• Find Senior Housing Near You

    Let's Get Started!

How to Survive – And Thrive – After a Hip Fracture

When you’re older, a fall can have a debilitating effect. Approximately 300,000 people in America fracture a hip each year—and as much as 30% die within a year. Of those that survive, many experience dramatic reductions in mobility and quality of life. A large majority of people who experience a hip fracture need assistance climbing stairs, getting off a toilet, standing up from chairs, or getting out of bed.

Hip fractures are so dangerous in part because as people age, their bones become more fragile. But that’s not the only reason. It’s also because older people often have other ailments as well—and a hip fracture can be the straw that breaks the camel’s back. In addition, it can take a while to rehabilitate from a hip fracture—and that much time spent immobilized in a hospital bed can lead to bedsores, infections, and other problems. Even worse, health insurance coverage for treatment often ends long before the work is done.

Here are a few things you can do—both immediately after the fall and during recovery—to raise your chances of not only surviving, but thriving after a hip fracture.

Hip Fracture

The road to recovery after a hip fracture can be long and difficult. But it’s important to keep up morale—and stay consistent in your efforts to regain the quality of life you had before the fall. 

Get surgery ASAP

Don’t wait. According to the Canadian Medical Journal, your chances of dying from a hip fracture go down by 19% if the surgery is performed within three days of the accident.

Push for complete rehabilitation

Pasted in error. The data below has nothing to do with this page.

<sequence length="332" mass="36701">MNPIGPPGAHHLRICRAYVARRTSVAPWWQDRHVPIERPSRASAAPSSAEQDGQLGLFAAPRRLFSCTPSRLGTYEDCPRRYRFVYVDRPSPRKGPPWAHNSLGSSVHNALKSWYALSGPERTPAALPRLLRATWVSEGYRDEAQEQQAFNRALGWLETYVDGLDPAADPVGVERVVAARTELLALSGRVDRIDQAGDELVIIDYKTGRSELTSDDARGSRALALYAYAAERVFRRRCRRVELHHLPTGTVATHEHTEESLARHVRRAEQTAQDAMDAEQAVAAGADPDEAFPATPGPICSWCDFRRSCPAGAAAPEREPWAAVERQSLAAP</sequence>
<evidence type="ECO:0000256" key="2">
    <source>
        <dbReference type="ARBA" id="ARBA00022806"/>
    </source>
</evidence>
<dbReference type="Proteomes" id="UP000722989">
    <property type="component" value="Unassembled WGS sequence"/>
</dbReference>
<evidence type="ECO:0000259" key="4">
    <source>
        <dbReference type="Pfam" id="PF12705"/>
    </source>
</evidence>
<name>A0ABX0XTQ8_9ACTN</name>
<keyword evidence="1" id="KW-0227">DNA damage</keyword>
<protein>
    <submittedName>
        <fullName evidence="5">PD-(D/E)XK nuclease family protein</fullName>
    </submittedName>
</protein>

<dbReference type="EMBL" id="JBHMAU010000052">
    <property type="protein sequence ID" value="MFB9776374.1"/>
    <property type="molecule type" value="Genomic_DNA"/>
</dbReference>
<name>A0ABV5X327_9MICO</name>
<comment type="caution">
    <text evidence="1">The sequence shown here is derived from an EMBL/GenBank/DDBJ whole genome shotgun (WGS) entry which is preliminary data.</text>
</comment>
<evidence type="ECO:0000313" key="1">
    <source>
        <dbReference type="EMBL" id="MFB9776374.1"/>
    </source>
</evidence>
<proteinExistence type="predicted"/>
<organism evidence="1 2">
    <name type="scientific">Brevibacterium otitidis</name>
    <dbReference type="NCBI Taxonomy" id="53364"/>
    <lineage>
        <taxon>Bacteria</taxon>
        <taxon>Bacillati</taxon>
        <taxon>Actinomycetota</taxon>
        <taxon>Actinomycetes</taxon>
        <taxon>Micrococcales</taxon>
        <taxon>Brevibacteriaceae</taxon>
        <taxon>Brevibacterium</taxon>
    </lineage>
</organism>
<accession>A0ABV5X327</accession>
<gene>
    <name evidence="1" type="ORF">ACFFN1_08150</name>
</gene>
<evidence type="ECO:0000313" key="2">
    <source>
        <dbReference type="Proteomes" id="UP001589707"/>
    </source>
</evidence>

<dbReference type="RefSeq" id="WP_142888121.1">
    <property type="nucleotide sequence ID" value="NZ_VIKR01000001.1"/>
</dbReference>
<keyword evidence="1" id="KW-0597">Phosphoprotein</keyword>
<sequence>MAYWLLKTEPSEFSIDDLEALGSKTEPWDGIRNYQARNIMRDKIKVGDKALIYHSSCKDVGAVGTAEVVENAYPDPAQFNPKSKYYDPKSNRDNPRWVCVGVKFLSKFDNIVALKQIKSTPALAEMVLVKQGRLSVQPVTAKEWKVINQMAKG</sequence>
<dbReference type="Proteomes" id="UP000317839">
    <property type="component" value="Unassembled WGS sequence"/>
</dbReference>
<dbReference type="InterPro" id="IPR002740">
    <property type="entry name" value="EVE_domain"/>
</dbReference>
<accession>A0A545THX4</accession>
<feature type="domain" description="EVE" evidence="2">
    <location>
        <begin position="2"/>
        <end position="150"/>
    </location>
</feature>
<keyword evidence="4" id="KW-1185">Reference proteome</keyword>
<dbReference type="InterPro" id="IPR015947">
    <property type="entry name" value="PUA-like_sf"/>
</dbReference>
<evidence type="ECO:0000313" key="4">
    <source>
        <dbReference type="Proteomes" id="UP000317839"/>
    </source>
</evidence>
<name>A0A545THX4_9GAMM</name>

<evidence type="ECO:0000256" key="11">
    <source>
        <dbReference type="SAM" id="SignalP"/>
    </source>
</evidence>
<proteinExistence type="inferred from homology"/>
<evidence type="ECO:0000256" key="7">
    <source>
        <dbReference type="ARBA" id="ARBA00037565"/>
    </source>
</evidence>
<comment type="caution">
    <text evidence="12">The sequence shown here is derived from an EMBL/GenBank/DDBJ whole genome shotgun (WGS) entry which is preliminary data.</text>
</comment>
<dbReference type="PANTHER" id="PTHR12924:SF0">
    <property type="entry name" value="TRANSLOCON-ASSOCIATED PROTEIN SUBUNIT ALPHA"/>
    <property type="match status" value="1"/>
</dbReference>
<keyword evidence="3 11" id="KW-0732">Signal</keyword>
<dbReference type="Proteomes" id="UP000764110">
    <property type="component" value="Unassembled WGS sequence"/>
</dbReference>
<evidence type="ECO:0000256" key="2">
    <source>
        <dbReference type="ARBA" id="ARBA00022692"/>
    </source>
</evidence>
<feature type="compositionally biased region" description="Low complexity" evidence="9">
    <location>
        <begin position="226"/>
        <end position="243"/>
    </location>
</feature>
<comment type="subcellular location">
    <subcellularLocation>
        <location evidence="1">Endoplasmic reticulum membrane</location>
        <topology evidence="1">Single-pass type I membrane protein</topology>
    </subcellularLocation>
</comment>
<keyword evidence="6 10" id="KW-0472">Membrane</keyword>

Usually, patients with hip fractures get four to six days of recovery in a hospital after a surgery—followed by two to six weeks at a rehabilitation facility and another three to four of home rehabilitation. After that, care is usually over—but many patients need more help.

Your doctor may tell you that broken bones heal, and you just need to rest. But for older adults, this is often not enough. It’s not unusual for patients and their families not to insist on full recovery, but it may be necessary.

Stay active

Of course, your health care plan may not cover continued rehabilitation—and for most people, coverage ends just when the real work begins. If that’s the case, you’ll have to work toward full recovery on your own. Bones heal faster with weight-bearing activity on a continued basis—start slowly, and increase the amount of weight you place on your hip over a gradual period of time.

Eat right

Be sure to get plenty of calcium and Vitamin D in your diet—this will help you improve strength. In addition, eating protein will help you build muscle. Your diet will have a dramatic effect on whether you’re at risk for further falls.

Fall-proof your house

You can reduce the risk of a fall in the future by making some changes around the home. First, be scrupulous about clutter—it’s easy to trip on things left on the floor. Put carpeting down over slippery hardwood—this will not only reduce the risk of falling, but cushion your fall if you do slip. Avoid throw rugs, which can be a fall hazard themselves.

Be sure the light is bright in your house, and light switches are easy to reach at the entrance to each room—so you never have to cross a room in the dark to get to the light. Walk through your house and gauge whether furniture or sharp edges impede the path—you may have to rearrange the furniture to open the walking areas.

The road to recovery after a hip fracture can be long and difficult. But it’s important to keep up morale—and stay consistent in your efforts to regain the quality of life you had before the fall. Your doctor and others may tell you that partial recovery is enough—and that it’s okay to live with less mobility. The first step is refusing to accept that. It’s possible for many people to regain their old mobility after a hip fracture—with consistent effort, diet, and persistence.